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67 new coronavirus cases confirmed in Aiken County; Aiken Regional suspends visitations

x Belvedere COVID-19 testing 25.JPG (copy)

Heather Radford, right, administers a COVID-19 test to Leslie Griffin during a community coronavirus testing clinic earlier this month.

Over 2,200 new COVID-19 cases were confirmed in South Carolina on Tuesday, including 67 in Aiken County.

This is the largest daily increase in cases reported in Aiken County since the first case of COVID-19 was reported in South Carolina in March. Six new cases were reported in Edgefield County on Tuesday, and 18 new cases were reported in Barnwell County.

South Carolina has officially logged more than 60,000 COVID-19 cases as of July 14, according to the S.C. Department of Health and Environmental Control. Over 1,500 people are currently hospitalized for coronavirus-related health concerns and over 200 are on ventilators. 

Almost 800 of those reported cases and a dozen COVID-19-related deaths have been reported in Aiken County.

Aiken Regional Medical Centers announced Tuesday that visitations to the hospital will be suspended until further notice (with some exceptions) due to the increasing spread of COVID-19 in South Carolina and Georgia.

The suspension will go into effect Wednesday at 6 p.m. and continue until further notice.

Aiken Regional Medical Centers has confirmed 262 cases of novel coronavirus in Aiken County with six deaths, according to a news release. There are additional individuals who have been tested for COVID-19, but test results have not been received yet.

“Our team continues to review necessary precautionary measures to ensure all patients, medical staff, associates and the community remain safe,” said Jim O’Loughlin, CEO at Aiken Regional Medical Centers, in a news release. “With the staggering increase of positive cases throughout the CSRA over the past couple of weeks, it is imperative the hospital enhance our safety protocols to ensure we continue to do our part to limit the further spread of the virus ... And (we) are prepared to adjust our scheduling of elective procedures as necessary to keep beds open and available to handle a potential increase in hospitalized COVID-19 patients.”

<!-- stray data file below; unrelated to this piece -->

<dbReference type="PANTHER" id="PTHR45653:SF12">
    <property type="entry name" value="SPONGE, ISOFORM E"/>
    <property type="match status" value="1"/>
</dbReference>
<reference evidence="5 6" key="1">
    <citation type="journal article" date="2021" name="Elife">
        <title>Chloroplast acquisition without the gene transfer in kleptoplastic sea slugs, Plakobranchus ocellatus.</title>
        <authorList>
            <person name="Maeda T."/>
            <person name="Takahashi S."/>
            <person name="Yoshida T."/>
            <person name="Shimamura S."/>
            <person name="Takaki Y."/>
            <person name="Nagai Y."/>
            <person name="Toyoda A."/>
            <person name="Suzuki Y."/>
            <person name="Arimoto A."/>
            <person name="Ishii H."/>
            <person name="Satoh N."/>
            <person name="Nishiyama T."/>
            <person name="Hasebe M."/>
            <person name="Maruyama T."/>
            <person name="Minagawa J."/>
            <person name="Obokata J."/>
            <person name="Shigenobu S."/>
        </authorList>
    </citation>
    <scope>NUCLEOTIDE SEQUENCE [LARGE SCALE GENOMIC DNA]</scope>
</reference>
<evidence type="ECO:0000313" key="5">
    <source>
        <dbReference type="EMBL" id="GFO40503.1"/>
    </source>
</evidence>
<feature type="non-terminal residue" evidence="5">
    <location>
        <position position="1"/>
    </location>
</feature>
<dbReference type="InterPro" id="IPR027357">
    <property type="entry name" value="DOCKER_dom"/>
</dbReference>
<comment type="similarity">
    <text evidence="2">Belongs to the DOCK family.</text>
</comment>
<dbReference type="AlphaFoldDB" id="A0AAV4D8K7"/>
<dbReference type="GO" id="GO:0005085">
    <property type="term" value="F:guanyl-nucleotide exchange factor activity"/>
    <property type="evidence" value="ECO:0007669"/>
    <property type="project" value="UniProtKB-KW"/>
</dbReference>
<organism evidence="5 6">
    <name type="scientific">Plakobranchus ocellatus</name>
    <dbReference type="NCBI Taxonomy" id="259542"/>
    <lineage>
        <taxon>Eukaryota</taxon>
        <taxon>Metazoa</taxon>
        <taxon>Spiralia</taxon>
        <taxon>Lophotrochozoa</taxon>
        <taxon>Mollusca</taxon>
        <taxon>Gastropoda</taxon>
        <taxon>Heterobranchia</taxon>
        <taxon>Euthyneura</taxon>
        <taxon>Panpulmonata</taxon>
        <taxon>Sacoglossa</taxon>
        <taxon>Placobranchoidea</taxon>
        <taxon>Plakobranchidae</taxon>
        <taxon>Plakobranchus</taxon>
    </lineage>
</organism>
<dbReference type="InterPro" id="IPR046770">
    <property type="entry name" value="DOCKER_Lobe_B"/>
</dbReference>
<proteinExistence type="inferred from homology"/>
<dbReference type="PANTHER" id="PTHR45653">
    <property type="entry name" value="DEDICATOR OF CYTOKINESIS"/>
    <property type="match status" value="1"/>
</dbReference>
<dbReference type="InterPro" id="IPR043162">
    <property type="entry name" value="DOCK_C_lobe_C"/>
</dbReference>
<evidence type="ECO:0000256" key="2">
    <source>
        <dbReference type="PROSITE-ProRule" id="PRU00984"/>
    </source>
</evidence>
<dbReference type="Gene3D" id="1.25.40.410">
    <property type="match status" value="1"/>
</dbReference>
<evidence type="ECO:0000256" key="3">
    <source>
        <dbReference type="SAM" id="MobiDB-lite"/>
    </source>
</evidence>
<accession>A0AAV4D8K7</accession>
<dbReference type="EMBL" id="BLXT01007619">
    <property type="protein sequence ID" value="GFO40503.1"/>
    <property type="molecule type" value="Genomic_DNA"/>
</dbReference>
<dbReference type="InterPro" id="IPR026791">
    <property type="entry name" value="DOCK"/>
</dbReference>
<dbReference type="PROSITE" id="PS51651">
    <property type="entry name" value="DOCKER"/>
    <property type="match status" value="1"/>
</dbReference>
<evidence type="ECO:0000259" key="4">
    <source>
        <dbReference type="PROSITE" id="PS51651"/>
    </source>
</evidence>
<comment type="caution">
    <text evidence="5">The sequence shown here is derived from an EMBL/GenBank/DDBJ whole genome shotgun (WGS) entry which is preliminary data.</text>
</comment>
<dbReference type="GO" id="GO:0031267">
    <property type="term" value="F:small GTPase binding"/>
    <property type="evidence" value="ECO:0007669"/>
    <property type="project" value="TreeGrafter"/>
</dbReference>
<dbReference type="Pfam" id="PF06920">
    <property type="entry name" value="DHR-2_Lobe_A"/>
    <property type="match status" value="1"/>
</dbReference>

The following scenarios are exceptions to the no-visitor restrictions:

• End-of-life situations.

• Emergency Department patients are limited to one visitor who can stay in the department but is no longer permitted in the hospital once the patient is taken to an inpatient unit. If the visitor leaves the Emergency Department, he/she may not return.

• Labor and Delivery/Postpartum will allow one overnight visitor.

• Surgery patients can be picked up outside of Outpatient Registration at the hospital and the side entrance to the Surgery Center of Aiken.

“We understand the difficulty of loved ones being separated while one is in the hospital,” said Bridget Denzik, chief nursing officer at Aiken Regional Medical Centers. “Our nursing team is able to help ease this process and keep loved ones updated and connected by assisting the patient with phone or video calls.”

Loved ones can also visit to send a personalized ePatient Note that will be hand-delivered to the patient.

Outpatient appointments are limited to the patient only – no visitors; others should remain in their vehicles.

Those with young children should make alternate arrangements prior to arriving at the hospital or an outpatient facility. Parents/guardians who need to bring their child to an outpatient facility or the Emergency Department should plan to accompany the child alone and make alternate arrangements for other children.

Additional data

DHEC also reported 23 new deaths on Tuesday. Nine of the victims were middle-aged and 14 were elderly, according to the agency. None were Aiken County residents.

Over 21% of the test results announced Tuesday were positive for COVID-19.

Health authorities have frequently reiterated the need for social distancing compliance in an effort to curb the spread of the pandemic in South Carolina. A number of cities have implemented mask ordinances in public places in an effort to decrease spread of disease.

Most recently, the City of Aiken approved an ordinance calling for masks or cloth face coverings to be worn in retail and food service establishments, with exemptions.

Aiken City Council passed the ordinance in a 5-2 vote after debating the issue with residents for over two hours.

The ordinance will go into effect Friday and last 61 days.

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